October 1 2014 Latest news:
Anna Dubuis, Reporter
Tuesday, August 28, 2012
A group of mostly young people are eating breakfast together, chatting while perusing the newspapers.
There is nothing about them that indicates they were ever out on the street.
Dressed like any other twenty-somethings they seem settled, but the reality is that until arriving at the House of Mercy hostel in Gravesend they were spending their nights out alone in the cold.
Over the last 20 years more than 500 people, of whom the majority are local, have taken refuge at House of Mercy after sleeping rough. For up to six months a person can stay and get themselves on the road to independence – securing a job with that much-needed address, getting help with budgeting, shopping and other life skills and finding themselves a permanent place to live.
Yet on leaving the street and entering the hostel they also become part of a family of past and present House of Mercy residents who support each other, and at the centre of it all is Brother Roy Kennedy.
Roy has been in charge since day one and has played a part in each of their lives. “Each person has their own story. There are good times and bad times. They have often lost everything and only have what they are wearing.
“This is the first step on the ladder back to living and being able to care for themselves and getting back a bit of pride and self-esteem. The amazing thing is the satisfaction of seeing someone getting back on their feet,” he said.
The 63-year-old runs a strict household with a zero tolerance on drugs and alcohol, but the atmosphere is gentle.
On the day I visit, two former residents – who are now a couple – come to Roy following the suicide of a close relative the previous day. A year on from leaving House of Mercy, it is clearly a place that they feel a strong bond with.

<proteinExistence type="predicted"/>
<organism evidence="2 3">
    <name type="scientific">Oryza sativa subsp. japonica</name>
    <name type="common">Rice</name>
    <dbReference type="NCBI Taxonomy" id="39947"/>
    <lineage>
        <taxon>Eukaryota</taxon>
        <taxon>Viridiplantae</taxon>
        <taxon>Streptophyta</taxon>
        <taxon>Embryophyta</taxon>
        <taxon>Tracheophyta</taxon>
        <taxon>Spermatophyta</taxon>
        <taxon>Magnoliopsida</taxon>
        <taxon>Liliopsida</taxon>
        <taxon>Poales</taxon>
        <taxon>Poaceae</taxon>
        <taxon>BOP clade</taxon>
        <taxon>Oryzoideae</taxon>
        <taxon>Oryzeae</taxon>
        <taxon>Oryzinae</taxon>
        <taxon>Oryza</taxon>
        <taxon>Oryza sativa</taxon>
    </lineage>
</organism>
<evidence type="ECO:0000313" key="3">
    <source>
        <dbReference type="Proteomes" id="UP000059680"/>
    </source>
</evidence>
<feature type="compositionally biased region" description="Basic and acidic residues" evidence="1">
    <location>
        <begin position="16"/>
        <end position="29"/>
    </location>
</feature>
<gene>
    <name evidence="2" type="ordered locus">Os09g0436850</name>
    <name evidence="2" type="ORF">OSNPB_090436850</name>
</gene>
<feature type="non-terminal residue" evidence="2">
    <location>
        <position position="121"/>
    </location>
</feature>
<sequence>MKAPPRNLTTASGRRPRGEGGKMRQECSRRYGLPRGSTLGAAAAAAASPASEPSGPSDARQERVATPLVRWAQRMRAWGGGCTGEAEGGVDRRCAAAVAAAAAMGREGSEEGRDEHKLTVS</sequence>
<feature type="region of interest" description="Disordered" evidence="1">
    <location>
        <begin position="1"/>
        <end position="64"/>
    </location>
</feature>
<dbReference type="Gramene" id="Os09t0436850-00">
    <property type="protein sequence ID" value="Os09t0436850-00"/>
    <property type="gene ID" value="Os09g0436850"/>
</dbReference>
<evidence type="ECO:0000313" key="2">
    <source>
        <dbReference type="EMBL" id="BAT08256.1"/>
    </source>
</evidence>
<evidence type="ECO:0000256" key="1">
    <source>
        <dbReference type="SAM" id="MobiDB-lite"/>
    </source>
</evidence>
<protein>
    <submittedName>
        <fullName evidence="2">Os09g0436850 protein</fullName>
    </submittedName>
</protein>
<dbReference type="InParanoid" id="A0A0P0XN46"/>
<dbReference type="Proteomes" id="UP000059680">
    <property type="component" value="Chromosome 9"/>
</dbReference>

In 1992, the hostel was launched by the Sisters of Mercy, an international community of Catholic women, who asked the Presentation Brothers – their male equivalent, of which Roy is part of – to help to set it up. The Sisters continue to fund it and have recently bought a second property in Gravesend to be used as a transition house.
Roy said: “They were looking for a manager and I jumped at the opportunity. We have a duty to care for those who are disadvantaged. To me they are my brothers and sisters and anyone of us could find ourselves in need.”
Recently he has found a shift in the average age of residents.
“Two or three years ago the average age was 20 – it was normal because of young people leaving home because of family problems. Now the average is mid-20s due to the economic situation – people losing their jobs and pressure on families.”
Next year Roy will retire and leave House of Mercy in the hands of another. Rather than returning to his native Ireland, he will stay here, surrounded by the extended family from all walks of life that came through the doors at one time or another.
Kieren Manning, 21
After a fight with his brother escalated and police were called, Kieren left his mum and stepdad’s house and found himself out on the street.
“I spent three weeks sleeping rough. I slept in a cardboard box. I was scared. I didn’t think it would happen to me. I could have stayed with my friends but it would dent my pride. It’s a pride thing. I thought it would be over in a couple of days but after three weeks I went to the Civic Centre and they gave me some numbers to ring. I walked down here and Roy opened the door and asked me in for a cup of tea and that was three months ago. I should be getting a job and my own place soon – that’s what I really want.”
Aaron Wiltshire, 25
“I stayed here three years ago for six months after sleeping rough in Dartford for three or four months. I met my partner here. She is 20 but she was 17 when she came here. We now live together and have a 14-month-year-old boy and a week-old baby girl. It was really good for me here. I come back to help Roy out and I sometimes do the shopping. I’m a bad pest that won’t go away.”